SF Symphony's American Mavericks festival returns with visionary rareties -- and a timely dose of oddball wonder
MUSIC It began as a burbling "Eeep!" It was June 7, 2000; we were in Davies Symphony Hall, in the middle of the second movement of Charles Ives' super-intense Symphony No. 4 from 1910-1916. Yet despite the whirling maelstrom of that work — imagine three Fourth of Julys at once, in which a vast orchestra overlaps itself with marching band themes, spirituals, dance hall ditties, and children's songs — I could still make out curious sounds coming from the audience behind me. Soon onlookers were shouting out nonsense; one down our row jumped up from his seat. For my part, I felt my shoulders twitch involuntarily, and my partner let out a loud hee-haw guffaw. The memory-triggering dissonance, expertly transmitted through conductor Michael Tilson Thomas, was having a spazzifying physical effect, making us active participants in Ives' chaotic Main Street Parade.
San Francisco has never lacked for excellent performances of works still often classified as "contemporary classical," despite many being a century old. But the first American Mavericks festival, more than a decade ago, did much to elevate San Francisco's status in the cultural world at large. We were at the very edge of the tech bubble, a maverick cultural achievement of its own, of course. Yet not much bold, native art had risen in response to all that "future now" attention and money. The much-hyped Mission School visual art movement was in its infancy, and concerned more with hermetic understatement than Bay reppin' (a nice answer, in its way, to Web 1.0 bombast). Native dance music forms like turntablism and dirty breaks were being superseded by bland lounge house, hyphy was only hatching, Green Day was over, and literature hadn't yet been Eggered and Chaboned.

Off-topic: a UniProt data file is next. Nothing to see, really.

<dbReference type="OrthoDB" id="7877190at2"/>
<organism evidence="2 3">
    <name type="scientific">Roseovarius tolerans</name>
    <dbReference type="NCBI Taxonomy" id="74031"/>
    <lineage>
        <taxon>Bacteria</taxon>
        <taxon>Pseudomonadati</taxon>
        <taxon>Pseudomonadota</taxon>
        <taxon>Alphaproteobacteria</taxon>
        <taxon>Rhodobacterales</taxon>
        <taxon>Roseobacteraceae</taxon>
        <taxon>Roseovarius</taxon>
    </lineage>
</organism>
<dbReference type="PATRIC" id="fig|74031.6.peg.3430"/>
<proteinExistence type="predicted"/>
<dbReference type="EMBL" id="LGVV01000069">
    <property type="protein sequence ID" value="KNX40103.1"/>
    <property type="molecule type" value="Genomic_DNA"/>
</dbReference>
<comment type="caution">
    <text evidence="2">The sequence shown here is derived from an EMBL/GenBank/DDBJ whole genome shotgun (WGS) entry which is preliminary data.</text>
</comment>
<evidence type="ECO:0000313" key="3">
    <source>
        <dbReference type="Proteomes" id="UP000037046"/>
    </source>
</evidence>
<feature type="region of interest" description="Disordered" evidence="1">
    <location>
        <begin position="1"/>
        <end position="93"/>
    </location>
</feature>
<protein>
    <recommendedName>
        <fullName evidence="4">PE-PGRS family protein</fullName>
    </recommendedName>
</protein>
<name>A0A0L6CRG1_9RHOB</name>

The SF Symphony is justly famed for its impeccably polished sound and MTT's cheeky programs pairing classical comfort food with spunky aperitifs. But American Mavericks was pretty damned ballsy for a major symphony — almost a month's worth of edgy, attention-grabbing, well-funded gems from 20th century composers like Ruth Crawford Seeger, George Antheil, Meredith Monk, Duke Ellington, Steve Reich, Frank Zappa, Lukas Foss, and a dozen more. There was a plethora of symphonic reconfigurations and unique instrumentations: an extra brass section blared from the basement for the Ives symphony; audience members brought their own instruments to play along with Terry Riley's ecstatic "In C." At a very materialistic moment, American Mavericks illuminated the wild-eared, transcendentalist spirit of native music while showing the world that SF still had a huge, unfettered freak flag to fly.
American Mavericks is back Thu/8-Sun/18, this time spreading its wings to include Symphony stops in Chicago, Ann Arbor, and Carnegie Hall. And while some have bemoaned fewer and somewhat less ambitious performances on the whole (we're in a recession, after all), there are plenty of pieces to jump up and shout about.
Ives returns, this time with astonishing masterpiece A Concord Symphony — I always hear crisp leaves crunch beneath my mental feet when this is played. Profoundly quirky enchantress Meredith Monk is back as well: in a coup of idiosyncrasy, she'll be singing John Cage's Song Books with magnificent diva Jessye Norman and experimental champion Joan La Barbara. Later, Hometown hero John Adams will premiere a new work, Absolute Jest, as will local techno-influenced composer Mason Bates, with "Mass Transmission." There's loads more packed into a mere 10 days, including pieces from Oakland instrument-inventor Harry Partch, San Francisco Tape Music Center founder Morton Subotnick, and Bay Area indigenous music devotee Lou Harrison.